- Repeals other Tax Breaks for Higher Education: The tax plan would also repeal two higher education credits—the Lifetime Learning Credit and the Hope Scholarship Credit. The Lifetime Learning Credit is a flexible credit of up to $2,000 for the first $10,000 spent on education expenses. The bill would preserve the American Opportunity Tax Credit, which is worth up to $2,500 per year, and partially extends it into a fifth year. The changes are projected to reduce tuition assistance by $17.5 billion over ten years, directly impacting the ability of families to defray the costs associated with higher education.
How it hurts kids: According to former undersecretary of education Ted Mitchell, the repeal of these credits would discourage participation in postsecondary education, while making it more expensive for those who do enroll.
- Eliminates the Dependent Care Assistance Program (DCAP): The tax bill eliminates DCAP, an employer-sponsored provision by which working parents can put up to $5,000 (or $2,500 for single parents) of pre-tax money in a flexible savings account (FSA) to count towards annual child care costs, including the cost of a nanny, babysitter, day-care center or preschool, as well as before and after school care.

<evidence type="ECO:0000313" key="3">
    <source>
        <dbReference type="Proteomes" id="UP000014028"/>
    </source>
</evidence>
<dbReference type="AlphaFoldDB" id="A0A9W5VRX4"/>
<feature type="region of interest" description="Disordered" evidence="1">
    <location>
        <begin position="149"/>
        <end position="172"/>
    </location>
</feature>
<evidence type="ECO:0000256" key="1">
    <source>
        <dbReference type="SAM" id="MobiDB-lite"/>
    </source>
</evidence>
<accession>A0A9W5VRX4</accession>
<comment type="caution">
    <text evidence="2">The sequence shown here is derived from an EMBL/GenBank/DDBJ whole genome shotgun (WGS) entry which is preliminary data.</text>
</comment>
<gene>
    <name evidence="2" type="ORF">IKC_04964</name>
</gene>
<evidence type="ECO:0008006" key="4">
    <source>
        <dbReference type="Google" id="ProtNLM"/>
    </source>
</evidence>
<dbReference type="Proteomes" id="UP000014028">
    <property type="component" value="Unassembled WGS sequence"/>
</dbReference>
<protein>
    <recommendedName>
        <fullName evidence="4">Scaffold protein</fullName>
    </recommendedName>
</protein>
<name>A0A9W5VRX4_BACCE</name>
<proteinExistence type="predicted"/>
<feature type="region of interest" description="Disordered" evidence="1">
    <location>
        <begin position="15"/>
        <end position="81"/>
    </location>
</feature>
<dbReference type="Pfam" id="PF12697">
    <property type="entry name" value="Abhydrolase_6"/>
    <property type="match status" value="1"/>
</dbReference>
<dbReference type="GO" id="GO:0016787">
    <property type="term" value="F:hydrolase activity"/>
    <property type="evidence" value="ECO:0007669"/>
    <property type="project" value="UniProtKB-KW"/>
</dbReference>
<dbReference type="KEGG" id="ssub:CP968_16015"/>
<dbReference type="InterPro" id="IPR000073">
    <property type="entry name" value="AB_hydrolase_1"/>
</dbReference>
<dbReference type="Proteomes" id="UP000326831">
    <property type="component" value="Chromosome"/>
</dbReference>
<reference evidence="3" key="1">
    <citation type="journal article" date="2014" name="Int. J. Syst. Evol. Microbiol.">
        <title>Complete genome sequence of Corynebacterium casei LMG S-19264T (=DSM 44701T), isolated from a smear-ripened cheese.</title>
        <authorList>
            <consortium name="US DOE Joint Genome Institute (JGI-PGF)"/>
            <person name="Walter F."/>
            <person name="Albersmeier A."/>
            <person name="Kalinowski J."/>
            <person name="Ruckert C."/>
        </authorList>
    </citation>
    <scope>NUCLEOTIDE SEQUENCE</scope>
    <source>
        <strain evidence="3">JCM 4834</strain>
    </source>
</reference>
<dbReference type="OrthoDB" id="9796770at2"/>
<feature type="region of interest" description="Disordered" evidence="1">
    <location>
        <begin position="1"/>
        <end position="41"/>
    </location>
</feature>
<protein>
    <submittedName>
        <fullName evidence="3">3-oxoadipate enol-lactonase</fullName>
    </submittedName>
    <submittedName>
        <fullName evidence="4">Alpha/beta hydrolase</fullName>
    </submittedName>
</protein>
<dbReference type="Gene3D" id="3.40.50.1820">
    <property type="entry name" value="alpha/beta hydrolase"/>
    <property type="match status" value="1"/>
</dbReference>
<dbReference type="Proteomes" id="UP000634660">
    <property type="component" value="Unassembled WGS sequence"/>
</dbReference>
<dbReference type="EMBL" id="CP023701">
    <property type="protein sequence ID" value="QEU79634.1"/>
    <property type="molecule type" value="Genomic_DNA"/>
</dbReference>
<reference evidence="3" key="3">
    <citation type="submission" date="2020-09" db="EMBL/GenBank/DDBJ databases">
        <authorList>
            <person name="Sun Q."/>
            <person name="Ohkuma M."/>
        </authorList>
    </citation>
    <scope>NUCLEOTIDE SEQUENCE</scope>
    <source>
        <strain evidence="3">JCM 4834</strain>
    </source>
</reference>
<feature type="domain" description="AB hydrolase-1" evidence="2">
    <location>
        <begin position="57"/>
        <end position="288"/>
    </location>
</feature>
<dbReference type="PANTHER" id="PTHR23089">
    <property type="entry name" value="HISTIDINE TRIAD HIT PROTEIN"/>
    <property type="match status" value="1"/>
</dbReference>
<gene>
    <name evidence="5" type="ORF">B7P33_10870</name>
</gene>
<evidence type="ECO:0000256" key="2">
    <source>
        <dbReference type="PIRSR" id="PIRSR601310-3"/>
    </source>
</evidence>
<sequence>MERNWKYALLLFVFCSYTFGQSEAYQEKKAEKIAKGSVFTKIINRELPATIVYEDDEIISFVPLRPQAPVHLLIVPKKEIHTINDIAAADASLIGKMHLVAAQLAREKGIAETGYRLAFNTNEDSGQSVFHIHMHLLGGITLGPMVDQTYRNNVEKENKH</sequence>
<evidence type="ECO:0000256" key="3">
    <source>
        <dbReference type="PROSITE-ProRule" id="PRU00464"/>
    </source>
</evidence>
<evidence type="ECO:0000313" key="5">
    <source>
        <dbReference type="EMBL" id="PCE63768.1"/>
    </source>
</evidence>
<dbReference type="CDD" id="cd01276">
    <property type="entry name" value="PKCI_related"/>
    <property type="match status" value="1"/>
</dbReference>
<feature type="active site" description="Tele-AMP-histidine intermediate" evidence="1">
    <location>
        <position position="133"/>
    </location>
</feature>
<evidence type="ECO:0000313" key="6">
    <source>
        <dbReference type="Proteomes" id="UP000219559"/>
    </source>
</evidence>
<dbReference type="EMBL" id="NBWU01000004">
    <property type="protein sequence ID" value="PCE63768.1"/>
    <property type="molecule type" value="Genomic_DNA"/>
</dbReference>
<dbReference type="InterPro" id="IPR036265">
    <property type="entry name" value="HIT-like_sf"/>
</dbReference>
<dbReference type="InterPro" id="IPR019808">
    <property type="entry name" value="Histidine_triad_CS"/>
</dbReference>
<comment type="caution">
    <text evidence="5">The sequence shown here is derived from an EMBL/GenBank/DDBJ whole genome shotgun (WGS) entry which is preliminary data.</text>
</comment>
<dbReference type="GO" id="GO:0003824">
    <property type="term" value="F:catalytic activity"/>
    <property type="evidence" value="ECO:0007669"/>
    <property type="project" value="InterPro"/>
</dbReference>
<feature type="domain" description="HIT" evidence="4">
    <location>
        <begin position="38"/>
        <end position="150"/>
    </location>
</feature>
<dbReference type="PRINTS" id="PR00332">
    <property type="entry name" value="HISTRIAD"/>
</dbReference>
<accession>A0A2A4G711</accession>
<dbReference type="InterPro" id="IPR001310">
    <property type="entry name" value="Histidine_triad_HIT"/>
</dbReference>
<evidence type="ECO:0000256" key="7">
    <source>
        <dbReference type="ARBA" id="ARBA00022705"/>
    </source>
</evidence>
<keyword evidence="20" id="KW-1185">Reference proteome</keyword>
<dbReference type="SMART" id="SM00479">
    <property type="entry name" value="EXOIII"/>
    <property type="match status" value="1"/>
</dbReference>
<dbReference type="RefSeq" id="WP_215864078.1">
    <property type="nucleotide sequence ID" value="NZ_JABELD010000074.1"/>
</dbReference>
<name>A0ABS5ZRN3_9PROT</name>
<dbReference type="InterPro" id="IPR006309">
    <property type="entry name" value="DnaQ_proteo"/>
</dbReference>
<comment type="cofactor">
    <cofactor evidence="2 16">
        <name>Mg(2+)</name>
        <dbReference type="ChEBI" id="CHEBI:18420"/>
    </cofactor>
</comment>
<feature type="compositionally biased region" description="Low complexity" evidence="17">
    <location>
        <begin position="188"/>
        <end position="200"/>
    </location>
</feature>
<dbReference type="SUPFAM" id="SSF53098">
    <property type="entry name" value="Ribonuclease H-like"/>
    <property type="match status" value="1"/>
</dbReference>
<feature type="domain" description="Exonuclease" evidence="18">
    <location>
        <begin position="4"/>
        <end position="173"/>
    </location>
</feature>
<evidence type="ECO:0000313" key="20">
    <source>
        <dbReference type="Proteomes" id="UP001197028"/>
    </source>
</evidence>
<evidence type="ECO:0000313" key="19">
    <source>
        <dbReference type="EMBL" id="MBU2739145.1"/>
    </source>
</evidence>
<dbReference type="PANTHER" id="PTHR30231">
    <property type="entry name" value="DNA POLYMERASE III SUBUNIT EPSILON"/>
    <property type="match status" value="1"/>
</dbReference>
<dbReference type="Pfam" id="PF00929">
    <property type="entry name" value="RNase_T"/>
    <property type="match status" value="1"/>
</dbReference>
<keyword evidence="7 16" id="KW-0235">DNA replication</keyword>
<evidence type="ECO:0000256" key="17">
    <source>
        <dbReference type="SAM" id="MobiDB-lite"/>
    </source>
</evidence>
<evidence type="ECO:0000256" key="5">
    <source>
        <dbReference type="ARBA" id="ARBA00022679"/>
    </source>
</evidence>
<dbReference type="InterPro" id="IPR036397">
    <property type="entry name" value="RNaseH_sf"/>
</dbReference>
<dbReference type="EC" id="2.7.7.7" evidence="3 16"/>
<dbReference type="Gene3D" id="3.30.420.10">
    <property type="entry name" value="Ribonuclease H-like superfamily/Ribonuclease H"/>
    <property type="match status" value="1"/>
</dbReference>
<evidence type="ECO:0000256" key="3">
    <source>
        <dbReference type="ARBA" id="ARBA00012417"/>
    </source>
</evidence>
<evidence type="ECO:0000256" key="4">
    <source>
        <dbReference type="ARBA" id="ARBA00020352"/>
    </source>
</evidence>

How it hurts kids: While DCAP can (and should) be strengthened, its repeal will only further limit the options available to working parents struggling to afford the skyrocketing costs of high-quality care for their children.
- Eliminates the Employer-Provided Child Care Credit: The bill also repeals a nonrefundable credit that employers may claim up to $150,000 or 25 percent expenses related to providing or contracting to provide child care for employees, as well as 10 percent of expenses related to child care resource and referral services for their employees.
How it hurts kids: Repealing the credit is a disincentive for businesses to invest in the process of making childcare affordable and accessible to employees, limiting the options available to working parents struggling to afford high-quality care for their children.